Donald Trump is America's most famous birther now

The TV host and make-believe candidate takes his newfound conspiracy theories on a media tour

Published March 28, 2011 4:29PM (EDT)

Garish television personality Donald Trump, a monstrous parody of entitled American wealth masquerading as skillful entrepreneurship, has lately decided to drum up interest in his various moneymaking schemes by pretending to be a political figure of some kind. His potential candidacy for anything is transparent hokum, which means everyone on television is treating it very, very seriously. And Trump has visited our nation's two most important venues for political discussion -- "The View" and "Fox & Friends" -- to mount a very interesting argument about our president's citizenship.

Traditionally, when a stupid person says stupid things on "The View" and is yelled at by Whoopi Goldberg, that person is then treated by Fox and other outlets of the conservative media as if he or she survived a brutal surprise attack of some kind. So when Trump called into "Fox & Friends" today, they were largely sympathetic. "TRUMP ACCUSED OF RACISM BY CO-HOST," the on-screen text read, and we all know that being accused of racism is literally the single worst thing that can happen to anyone.

So Steve Doocy, Gretchen and the other guy listened politely and patiently while Mr. Trump, on the phone from his home in an actual pile of his own noxious bullshit, rambled about birth certificates and his concerns about the president's citizenship:

"Now, this guy either has a birth certificate or he doesn't. And I didn't think this was such a big deal, but I will tell you, it's turning out to be a very big deal because people now are calling me from all over saying, please don't give up on this issue. If you weren't born in this country, you can not be president."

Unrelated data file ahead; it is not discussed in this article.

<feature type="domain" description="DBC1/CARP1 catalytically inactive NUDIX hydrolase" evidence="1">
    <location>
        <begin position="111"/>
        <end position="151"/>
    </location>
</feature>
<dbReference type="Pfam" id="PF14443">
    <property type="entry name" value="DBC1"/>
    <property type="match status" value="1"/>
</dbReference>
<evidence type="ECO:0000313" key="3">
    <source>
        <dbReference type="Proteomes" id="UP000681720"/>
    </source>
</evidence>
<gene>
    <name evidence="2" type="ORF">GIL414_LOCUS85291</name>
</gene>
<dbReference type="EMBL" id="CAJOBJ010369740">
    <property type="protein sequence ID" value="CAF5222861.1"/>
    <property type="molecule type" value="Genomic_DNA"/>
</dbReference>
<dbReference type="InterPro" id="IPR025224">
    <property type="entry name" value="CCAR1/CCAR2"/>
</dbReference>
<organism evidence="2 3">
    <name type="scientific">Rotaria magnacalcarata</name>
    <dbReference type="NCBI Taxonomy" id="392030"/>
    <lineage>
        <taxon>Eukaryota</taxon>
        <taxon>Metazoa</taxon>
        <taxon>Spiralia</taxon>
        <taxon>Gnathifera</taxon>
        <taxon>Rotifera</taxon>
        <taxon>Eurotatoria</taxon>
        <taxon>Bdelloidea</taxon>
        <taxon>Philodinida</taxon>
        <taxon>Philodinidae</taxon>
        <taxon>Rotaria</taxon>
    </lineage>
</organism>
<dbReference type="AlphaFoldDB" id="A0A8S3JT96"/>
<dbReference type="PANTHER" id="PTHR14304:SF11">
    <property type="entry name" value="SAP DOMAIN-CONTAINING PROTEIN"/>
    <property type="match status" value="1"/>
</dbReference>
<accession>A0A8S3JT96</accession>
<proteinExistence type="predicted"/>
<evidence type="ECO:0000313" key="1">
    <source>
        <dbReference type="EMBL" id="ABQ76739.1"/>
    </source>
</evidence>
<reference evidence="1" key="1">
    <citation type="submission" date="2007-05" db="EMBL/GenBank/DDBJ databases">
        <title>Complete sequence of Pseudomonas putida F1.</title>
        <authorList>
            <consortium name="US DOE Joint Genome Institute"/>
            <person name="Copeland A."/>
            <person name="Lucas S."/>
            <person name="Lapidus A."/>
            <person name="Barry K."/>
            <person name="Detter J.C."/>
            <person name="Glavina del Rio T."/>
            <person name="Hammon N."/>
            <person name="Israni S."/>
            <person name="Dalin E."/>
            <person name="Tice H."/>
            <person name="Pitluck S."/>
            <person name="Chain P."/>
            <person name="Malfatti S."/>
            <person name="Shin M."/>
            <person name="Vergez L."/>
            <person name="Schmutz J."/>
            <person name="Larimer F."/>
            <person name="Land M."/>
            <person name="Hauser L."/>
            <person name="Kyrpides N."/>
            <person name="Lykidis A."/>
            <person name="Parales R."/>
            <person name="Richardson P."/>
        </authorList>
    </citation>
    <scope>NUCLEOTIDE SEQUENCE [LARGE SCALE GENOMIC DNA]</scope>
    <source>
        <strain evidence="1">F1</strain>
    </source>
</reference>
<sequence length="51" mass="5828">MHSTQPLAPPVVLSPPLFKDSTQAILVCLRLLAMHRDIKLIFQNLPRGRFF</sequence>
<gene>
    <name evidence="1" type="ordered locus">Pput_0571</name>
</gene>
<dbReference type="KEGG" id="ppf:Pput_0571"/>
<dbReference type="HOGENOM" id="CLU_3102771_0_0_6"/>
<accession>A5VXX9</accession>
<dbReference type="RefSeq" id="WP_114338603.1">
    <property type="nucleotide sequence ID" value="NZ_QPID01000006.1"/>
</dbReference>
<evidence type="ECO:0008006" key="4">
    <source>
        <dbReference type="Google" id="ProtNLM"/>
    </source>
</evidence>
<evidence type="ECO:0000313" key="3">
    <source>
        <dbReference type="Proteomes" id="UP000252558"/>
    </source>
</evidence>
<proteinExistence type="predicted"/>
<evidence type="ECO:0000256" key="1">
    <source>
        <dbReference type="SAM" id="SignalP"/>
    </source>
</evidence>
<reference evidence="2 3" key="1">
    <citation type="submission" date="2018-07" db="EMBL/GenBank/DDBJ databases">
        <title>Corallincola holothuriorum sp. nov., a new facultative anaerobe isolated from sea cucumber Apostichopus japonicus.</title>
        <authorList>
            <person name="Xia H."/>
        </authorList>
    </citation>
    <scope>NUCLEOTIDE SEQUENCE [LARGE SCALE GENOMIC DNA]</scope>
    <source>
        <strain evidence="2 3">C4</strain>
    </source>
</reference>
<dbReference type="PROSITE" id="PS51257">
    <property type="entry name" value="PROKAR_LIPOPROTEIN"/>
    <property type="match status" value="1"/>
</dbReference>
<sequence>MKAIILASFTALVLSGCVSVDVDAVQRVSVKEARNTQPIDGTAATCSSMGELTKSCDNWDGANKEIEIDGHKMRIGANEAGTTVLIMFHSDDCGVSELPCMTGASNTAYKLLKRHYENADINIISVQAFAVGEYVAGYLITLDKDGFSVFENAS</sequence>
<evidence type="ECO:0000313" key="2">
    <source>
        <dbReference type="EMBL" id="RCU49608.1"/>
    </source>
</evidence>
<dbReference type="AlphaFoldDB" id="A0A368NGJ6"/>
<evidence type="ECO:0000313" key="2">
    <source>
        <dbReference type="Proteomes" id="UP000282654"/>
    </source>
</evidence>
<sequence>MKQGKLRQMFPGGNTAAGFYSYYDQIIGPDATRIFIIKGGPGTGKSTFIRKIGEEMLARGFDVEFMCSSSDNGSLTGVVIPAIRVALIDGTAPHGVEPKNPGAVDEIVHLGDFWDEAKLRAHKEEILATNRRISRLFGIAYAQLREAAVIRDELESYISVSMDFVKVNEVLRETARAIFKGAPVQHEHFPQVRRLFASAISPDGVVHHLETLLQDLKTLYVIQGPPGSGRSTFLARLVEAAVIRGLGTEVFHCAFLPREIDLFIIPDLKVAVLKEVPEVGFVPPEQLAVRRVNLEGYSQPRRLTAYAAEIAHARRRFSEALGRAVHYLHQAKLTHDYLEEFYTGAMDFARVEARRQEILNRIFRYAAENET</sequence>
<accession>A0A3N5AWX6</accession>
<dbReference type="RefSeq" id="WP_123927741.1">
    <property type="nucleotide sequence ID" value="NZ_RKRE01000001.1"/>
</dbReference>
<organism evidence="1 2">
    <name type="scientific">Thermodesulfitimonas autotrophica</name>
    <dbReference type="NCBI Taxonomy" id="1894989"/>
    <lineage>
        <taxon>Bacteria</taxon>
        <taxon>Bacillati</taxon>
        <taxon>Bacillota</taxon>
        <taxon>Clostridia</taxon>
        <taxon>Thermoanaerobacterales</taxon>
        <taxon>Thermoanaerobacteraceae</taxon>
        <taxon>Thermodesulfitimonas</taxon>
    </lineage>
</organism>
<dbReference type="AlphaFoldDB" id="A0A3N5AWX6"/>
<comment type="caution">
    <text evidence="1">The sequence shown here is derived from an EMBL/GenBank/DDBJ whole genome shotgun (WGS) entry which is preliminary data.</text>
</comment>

Right. Well. The president has a birth certificate, and everyone has seen it. It's that simple, end of story.

Trump is a professional entertainer, making it difficult to quantify how "seriously" he is taken by Americans, but there is no denying that he's one of the most famous people in the country, making him, in all probability, the most famous birther in the country. He's way more famous than Orly Taitz, more famous than Michele Bachmann, probably more famous than Sean Hannity and Lou Dobbs put together. When a Republican or conservative celebrity says something goofy, 50 percent of the population will automatically take it with a grain of salt, because of our splendid system of growing partisanship. But Trump isn't a specifically conservative celebrity. He's generally apolitical, and when he makes noise about politics, it's as a so-called independent.

I am just assuming that when Trump goes on a full media blitz telling everyone that Barack Obama has no birth certificate -- or childhood photos, or other demonstrably false claims -- that people who haven't been neck-deep in this nonsense since 2007 might be inclined to take it at face value.

Unlike trutherism, which is tolerated by no one anywhere close to the mainstream on either side of the partisan divide (Alex Jones was not invited to commiserate on "Fox & Friends" or MSNBC after his own weird "View" appearance), the right-wing media generally either ignores or indulges birtherism. And Trump will not be held to account for his idiocies by NBC, a network that desperately needs his television franchise to continue making it money. I'm guessing that the further into the Obama presidency we get, the more people will come to believe that he's secretly foreign.

All we can really do, I think, is promise, as a nation, to shun Donald Trump entirely. Stop interviewing him. Stop giving him television shows. Stop encouraging him.

By Alex Pareene

Alex Pareene writes about politics for Salon and is the author of "The Rude Guide to Mitt." Email him at and follow him on Twitter @pareene

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